• Thank you! The boutonnières were sort of a last-minute innovation. We made all the paper roses early on for centerpieces (from a tutorial here on OBB – search for French Novel roses, and you should dig the tutorial up), and had a few left over. They’re built on pipe-cleaner stems, wrapped in floral tape. I just grabbed some peacock and rooster-tail feathers and silk floral leaves (also left over from the centerpiece project) and wrapped the stem in on itself and taped in the extra pieces with more floral tape. I had in mind to cover the twisted and taped ends with ribbon, but didn’t have time, so they were just green and sort of unfinished-looking. And we loved them intensely anyway. 🙂

  6. YESSSS. Genderqueer peeps represent! The whole “no dress” thing sure seems like a big deal, doesn’t it? Literally the day after we broke the news of our engagement, I got an email from family letting me know that they would buy a dress for me. Trying to figure out how to say, “no thanks, I love you, but fuck off” was an interesting experience. Fortunately they have come around and my grandmother is sewing vests for both me and my partner. I’ll be wearing slacks and a button up shirt along with the vest and a cravat. My outfit will be black and gray and my partner (who is male) will be wearing white and green. We also wrote our own ceremony in order to leave behind all those pesky gender expectations. It makes me so very happy to see a wedding more like I expect my own to be – thanks for making me feel like I am not alone!

  7. “I don’t know why you think you have to wear a dress. We’re going to spend money on clothes, why don’t you spend your clothing money to have something made that will fit you and make you happy?”
    What an incredibly wise spouse you have! That quote should be plastered over every Formal Wear/Bridal Boutique in the U.S.

  8. I just ADORE Kimberly’s tux outfit! What a fabulous combination of maculine and feminine elements! Kudos for wearing what you like and looking amazing in it to boot!

    Lovely wedding!

  9. BEAUTIFUL… you can just see the love you two have for each other, and that is amazing. Thanks for sharing!!

  10. Oh my word! Kimberly looks fantastic in that outfit! The cut of that coat with the corset is to die for! And with the pants! Totally stealing and not for a wedding either. Just to wear for the hell of it.

  11. I just have to add my voice to the chorus of how awesome Kimberly’s outfit is! It really is an amazing combination of masculine and feminine dress – and looks great on!
    The entire wedding is just great – I love that you used old books that would be thrown out for your flowers. For a while I’ve been thinking about the book flowers, and I kept coming back to “Why would you cut up a book to do that??” But I can see how if a book was destined for the dumpster, it would actually be a way to give the book a new life!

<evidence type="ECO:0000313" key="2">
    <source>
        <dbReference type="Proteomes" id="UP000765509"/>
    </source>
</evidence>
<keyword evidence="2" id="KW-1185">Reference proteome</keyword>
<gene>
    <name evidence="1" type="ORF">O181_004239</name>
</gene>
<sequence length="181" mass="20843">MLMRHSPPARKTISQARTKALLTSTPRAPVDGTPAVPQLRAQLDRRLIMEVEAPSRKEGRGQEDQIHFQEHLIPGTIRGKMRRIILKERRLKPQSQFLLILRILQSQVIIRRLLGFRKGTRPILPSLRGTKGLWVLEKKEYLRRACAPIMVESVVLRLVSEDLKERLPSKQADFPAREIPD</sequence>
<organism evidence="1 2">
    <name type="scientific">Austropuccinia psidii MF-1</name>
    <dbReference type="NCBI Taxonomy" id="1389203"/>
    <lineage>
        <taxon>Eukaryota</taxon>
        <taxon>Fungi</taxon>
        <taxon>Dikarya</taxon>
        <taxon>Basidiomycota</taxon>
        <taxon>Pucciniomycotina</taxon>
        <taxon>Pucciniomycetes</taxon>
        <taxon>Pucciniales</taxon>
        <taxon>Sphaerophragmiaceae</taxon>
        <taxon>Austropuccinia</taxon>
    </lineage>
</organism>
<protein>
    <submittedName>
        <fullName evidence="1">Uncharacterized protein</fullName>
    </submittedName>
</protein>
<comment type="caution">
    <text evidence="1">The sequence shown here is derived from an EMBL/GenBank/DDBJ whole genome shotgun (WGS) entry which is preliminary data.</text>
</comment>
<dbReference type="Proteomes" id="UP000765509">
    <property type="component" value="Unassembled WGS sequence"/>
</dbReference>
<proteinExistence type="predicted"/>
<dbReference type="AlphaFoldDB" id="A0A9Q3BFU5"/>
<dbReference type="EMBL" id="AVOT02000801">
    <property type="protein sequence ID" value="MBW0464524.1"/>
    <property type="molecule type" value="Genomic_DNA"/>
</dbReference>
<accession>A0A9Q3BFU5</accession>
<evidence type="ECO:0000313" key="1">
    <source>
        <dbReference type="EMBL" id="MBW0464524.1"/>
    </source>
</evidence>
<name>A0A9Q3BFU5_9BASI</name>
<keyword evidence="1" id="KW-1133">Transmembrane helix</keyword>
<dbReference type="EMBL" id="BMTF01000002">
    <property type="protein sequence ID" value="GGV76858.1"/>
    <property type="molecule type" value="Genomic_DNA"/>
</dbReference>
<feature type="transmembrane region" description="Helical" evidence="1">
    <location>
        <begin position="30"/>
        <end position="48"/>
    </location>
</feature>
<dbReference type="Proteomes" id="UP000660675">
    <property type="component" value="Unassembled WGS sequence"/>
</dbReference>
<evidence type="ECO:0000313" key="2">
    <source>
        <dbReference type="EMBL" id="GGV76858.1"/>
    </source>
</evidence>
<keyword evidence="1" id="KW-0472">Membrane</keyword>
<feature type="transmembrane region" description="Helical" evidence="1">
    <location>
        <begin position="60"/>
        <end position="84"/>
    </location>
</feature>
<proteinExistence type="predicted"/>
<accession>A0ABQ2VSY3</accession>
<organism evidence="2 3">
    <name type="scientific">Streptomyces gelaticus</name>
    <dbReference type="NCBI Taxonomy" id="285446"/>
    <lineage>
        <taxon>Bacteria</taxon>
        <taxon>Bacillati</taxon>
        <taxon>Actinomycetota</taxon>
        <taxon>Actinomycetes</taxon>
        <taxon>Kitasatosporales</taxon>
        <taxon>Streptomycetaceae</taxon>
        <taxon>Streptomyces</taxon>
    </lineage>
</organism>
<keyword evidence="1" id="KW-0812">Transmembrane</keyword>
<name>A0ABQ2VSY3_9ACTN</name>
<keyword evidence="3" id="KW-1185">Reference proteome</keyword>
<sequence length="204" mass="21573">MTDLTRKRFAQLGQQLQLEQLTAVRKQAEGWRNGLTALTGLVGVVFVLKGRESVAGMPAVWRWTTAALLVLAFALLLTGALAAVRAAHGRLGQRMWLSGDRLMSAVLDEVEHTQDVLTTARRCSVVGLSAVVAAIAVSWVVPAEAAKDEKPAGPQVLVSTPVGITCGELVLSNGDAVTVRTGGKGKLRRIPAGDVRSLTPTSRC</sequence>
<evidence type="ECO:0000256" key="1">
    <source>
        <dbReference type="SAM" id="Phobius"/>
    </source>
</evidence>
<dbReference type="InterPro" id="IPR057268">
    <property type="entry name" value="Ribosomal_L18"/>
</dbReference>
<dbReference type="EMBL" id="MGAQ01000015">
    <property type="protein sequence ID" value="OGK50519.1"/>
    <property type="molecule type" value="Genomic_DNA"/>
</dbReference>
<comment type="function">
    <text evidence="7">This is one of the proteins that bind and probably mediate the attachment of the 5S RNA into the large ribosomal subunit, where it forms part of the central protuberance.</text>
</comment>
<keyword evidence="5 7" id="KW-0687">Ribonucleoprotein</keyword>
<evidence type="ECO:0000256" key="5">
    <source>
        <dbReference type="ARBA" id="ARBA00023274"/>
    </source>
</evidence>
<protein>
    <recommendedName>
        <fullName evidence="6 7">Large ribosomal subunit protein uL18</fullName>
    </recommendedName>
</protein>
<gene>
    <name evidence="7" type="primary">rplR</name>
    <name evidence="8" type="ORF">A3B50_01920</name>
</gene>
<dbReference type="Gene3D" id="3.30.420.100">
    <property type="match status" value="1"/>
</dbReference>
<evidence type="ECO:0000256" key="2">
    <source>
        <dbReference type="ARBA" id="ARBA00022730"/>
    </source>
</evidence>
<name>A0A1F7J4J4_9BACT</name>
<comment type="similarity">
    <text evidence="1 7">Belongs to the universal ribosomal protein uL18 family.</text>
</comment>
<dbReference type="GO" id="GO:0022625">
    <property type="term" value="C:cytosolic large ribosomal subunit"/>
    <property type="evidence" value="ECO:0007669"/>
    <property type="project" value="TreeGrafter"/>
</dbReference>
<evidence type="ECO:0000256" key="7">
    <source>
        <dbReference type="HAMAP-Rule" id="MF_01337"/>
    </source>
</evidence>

I am hoping to incorporate a sense of gender equality and interfaith-ness into our ceremony as well. I’m definitely bookmarking this profile for ceremony ideas! 🙂

    • The hardest thing about the flowers is finding a big enough book – to make a good flower you really want a book that’s at least 10″ across in its narrowest point. Most (all?) of ours came from an old Western Civilization textbook/reader, so the flowers are things like MLK and Plato and Thomas Jefferson. 🙂

  12. Congratulations!
    I love that you had a random steam punk element happen on it’s own.
    Your flowers look great a great use for books past their 1st life as reading material.

  13. Our ceremony is going to be in the middle of the reception as well for the very same reason! No pomp, no “walk me down the aisle”, no “look at me!”

    This looks like an amazing event and you both look incredible!

  14. Kimberly, your outfit is awesome! More than that, I admire so much you and your partner and all the people here at OBB who share their weddings and refused to bend to societal/family pressures when planning their wedding. I began coming to this website when my boyfriend and I were planning our wedding, and that wedding never happened. It all fell apart 10 days before, invitations sent and everything. And it fell apart because I was trying to make my parents and everyone else happy by having the wedding I knew they wanted for me, not the very private intimate ceremony that my boyfriend and I had discussed before the planning began. And in the end, we just couldn’t go through with that big wedding. I’ve had to learn the hard way what you and so many others here at OBB have so courageously done from the beginning – being true to yourself, despite any objections/negativity that may come your way. Congratulations to you both and thank you for showing me yet another example of an amazing offbeat wedding!

  15. I love Kimberly’s corset-tux! That’s just fantastic! … I kinda really want one 🙂

  16. I love how thoughtful everything about this wedding is! Because you thought it all out so well, it feels super authentic and true to you. So awesome.